• SUSTAINABLE: The 2018 State Budget announcements exposed the SA arts sector to a period characterised by uncertainty, instability, negative readjustment and grief. The longer-term impact of the State’s truncated investment in the arts is likely to include SA organisations reducing their size, programs, engagement and reach, and/or SA artists and arts workers leaving the sector or the State. What is broken is not so easily fixed. We should immediately address this uncertainty and clarify the restructure of Arts South Australia, changes to arts grants and how those grants will be administered. We should look to the State Government for strong, strategic and consistent support. And we should call upon it to value its investment in arts and culture in as demonstrable a way as it does investment in other areas, such as its space and military infrastructure.
  • DIVERSE (AND PUT FIRST NATIONS ART AT ITS HEART): South Australia’s arts organisations do not currently mirror the diversity of the communities and constituencies they represent and serve. We should insist upon diversity at all levels of our arts organisations and programs. We should embed best practice principles for community-engaged work to ensure “nothing about us, without us.” We should listen to and be led by First Nations artists and communities. And we should insist that all funded organisations have Reconciliation Action Plans in place,

Priority Areas and Outcomes

The SA Arts Plan should be a living document that unlocks investment and effects change, that is accompanied by a plan to reinstate (and increase) the State Government’s previous level of investment in the arts, in order achieve its ambitions in the following priority areas:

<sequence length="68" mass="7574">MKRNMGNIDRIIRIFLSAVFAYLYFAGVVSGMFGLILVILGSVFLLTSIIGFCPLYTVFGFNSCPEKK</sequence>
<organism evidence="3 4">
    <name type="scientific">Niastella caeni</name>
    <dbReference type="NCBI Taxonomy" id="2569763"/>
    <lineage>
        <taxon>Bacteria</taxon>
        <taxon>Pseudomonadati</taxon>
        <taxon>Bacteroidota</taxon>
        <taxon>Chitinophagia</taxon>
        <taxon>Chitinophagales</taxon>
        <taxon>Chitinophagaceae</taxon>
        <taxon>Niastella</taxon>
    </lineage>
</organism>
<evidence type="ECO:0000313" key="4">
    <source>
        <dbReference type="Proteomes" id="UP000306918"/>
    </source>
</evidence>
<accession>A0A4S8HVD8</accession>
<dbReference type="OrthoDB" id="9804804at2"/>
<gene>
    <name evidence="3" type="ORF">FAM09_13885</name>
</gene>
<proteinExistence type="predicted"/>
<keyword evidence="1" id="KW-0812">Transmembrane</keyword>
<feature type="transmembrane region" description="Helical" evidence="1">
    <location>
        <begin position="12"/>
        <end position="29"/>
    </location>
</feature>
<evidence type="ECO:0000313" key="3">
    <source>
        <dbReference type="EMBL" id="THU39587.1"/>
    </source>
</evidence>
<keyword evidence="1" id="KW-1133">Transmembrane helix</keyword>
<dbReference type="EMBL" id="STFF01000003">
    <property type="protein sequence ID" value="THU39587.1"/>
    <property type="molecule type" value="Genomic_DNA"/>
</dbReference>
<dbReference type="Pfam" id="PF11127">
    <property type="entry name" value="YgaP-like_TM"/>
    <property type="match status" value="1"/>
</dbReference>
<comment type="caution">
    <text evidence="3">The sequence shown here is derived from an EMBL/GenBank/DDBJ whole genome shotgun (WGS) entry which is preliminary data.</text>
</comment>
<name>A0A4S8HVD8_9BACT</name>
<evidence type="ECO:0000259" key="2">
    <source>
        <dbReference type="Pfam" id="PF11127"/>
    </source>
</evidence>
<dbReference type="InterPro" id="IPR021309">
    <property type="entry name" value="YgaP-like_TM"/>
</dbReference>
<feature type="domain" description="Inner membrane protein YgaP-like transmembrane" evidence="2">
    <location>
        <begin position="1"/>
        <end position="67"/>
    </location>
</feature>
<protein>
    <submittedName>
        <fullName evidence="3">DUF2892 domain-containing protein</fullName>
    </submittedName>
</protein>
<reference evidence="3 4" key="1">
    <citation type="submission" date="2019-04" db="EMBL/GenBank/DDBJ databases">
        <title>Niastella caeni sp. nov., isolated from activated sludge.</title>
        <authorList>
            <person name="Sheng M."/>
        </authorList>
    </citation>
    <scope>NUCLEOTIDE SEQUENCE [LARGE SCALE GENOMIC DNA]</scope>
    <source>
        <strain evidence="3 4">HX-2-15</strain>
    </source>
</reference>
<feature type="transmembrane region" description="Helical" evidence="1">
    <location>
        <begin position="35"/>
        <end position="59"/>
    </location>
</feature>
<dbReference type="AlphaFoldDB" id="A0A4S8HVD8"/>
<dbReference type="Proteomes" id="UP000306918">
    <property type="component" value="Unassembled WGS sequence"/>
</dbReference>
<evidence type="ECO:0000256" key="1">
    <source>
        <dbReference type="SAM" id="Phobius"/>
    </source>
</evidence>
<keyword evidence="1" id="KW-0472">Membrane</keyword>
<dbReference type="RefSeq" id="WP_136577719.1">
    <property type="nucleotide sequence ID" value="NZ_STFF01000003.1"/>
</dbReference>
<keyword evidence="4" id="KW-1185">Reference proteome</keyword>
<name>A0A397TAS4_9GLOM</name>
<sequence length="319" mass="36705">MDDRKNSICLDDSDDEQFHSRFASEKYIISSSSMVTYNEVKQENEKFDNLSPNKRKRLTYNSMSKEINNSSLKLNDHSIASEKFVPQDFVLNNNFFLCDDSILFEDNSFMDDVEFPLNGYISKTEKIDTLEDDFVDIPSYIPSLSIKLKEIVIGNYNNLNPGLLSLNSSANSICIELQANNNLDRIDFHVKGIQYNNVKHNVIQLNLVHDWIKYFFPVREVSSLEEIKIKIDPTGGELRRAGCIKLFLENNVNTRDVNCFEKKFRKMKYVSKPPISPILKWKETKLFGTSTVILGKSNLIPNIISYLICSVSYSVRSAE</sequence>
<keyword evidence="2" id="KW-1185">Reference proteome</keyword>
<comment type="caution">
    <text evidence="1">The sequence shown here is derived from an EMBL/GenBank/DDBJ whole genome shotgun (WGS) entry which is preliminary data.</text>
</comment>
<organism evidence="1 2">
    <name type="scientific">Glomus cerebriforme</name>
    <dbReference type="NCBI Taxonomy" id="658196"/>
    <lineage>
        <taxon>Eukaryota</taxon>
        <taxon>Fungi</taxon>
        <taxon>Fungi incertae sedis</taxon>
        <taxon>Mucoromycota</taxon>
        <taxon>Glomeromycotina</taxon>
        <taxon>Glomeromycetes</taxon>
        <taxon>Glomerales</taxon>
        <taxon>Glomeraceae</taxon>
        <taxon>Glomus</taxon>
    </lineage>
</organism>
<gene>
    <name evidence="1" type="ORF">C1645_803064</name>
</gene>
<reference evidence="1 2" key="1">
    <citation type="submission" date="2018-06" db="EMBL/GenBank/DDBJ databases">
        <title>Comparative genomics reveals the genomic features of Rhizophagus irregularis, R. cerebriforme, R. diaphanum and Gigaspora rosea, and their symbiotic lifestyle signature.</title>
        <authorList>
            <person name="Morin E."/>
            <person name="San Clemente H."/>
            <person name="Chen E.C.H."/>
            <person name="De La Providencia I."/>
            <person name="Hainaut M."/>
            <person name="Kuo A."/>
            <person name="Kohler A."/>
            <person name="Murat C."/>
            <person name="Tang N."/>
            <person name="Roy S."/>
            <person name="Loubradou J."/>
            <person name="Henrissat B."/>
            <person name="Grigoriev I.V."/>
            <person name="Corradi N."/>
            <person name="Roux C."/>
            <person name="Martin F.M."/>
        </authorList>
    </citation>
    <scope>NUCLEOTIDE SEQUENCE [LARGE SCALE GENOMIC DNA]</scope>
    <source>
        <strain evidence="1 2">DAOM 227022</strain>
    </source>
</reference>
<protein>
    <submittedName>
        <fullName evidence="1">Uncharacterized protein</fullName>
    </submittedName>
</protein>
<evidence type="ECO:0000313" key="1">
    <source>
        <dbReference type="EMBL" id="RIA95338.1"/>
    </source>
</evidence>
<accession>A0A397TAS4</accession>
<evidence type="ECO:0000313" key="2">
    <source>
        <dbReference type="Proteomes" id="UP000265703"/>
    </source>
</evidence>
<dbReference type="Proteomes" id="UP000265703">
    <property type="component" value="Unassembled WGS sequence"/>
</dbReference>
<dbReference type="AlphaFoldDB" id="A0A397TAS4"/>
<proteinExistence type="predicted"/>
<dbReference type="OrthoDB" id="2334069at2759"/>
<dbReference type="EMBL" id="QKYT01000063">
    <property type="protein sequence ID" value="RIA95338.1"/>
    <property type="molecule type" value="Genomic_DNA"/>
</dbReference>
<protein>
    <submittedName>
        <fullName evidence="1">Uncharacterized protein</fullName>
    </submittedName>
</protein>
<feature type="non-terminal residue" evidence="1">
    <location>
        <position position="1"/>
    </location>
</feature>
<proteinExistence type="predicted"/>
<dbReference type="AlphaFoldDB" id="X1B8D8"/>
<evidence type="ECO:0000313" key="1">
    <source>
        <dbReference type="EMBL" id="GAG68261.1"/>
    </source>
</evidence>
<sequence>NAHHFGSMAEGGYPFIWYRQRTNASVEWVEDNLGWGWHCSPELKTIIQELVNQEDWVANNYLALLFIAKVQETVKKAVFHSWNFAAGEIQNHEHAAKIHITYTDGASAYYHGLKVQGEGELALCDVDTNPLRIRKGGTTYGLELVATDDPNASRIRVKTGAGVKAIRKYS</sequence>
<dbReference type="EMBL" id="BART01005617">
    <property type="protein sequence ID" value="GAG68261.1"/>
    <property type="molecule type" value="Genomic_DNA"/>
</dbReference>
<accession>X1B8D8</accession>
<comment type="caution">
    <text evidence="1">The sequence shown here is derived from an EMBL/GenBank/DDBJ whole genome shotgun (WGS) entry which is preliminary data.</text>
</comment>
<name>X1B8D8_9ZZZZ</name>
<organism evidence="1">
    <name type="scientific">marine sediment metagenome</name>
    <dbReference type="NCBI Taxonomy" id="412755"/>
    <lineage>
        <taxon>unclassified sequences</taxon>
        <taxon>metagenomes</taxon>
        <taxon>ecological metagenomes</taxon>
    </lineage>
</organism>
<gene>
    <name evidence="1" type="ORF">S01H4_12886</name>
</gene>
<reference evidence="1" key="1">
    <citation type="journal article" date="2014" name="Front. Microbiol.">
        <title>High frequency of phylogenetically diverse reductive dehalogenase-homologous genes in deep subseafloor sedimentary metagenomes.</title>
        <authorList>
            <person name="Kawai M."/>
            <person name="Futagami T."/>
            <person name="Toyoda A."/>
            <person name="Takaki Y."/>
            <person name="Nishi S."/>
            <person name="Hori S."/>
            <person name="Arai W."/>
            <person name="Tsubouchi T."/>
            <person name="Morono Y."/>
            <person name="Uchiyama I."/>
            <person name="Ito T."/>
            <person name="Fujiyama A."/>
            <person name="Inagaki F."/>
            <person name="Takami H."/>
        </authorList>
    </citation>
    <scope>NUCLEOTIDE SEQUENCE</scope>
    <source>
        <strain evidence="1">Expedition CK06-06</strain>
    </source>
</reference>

• An investment in First Nations arts and culture
  • An investment in governance
  • An investment in audiences and access
  • An investment in industry 
  • An investment in embedding arts and culture into everyday life
  • An investment in innovation (through the Small-to-Medium Arts Sector)
  • An investment in artists
  • An investment in infrastructure

First Nations Arts and Culture

“South Australia boasts a wealth of First Nations artistic and cultural practice, cultural and archaeological sites of international significance, and internationally respected artists in many art forms” – Arts South Australia Aboriginal Arts Strategic Plan. 

The South Australia Museum, for example, has “the most comprehensive collection of Australian Aboriginal artefacts in the world”, InDaily reported earlier this year, but only five per cent of that collection is currently on display. 

A SA Arts Plan that has First Nations art at its heart needs to listen to and be led by First Nations Elders, artists and communities (both through the significant work undertaken in 2012 as part of the Arts South Australia Aboriginal Arts Strategic Plan and through ongoing, meaningful, community-led engagement).

Addressing this may include:

Government and Governance

Participants at the Town Hall Meeting in Adelaide earlier this month called on the State Government to have the “political will and bravery” to employ new ways of looking at governance and leadership through “putting their money where their mouth is” and “stepping back to let the sector lead.”

As Chair of the Arts Industry Council of South Australia (AICSA) Gail Kovatseff was quoted as saying in the Adelaide Review: “We want to see both new strategies and new funding taken out of the realm of ad hoc policy driven by political expediency and the loudest voices.”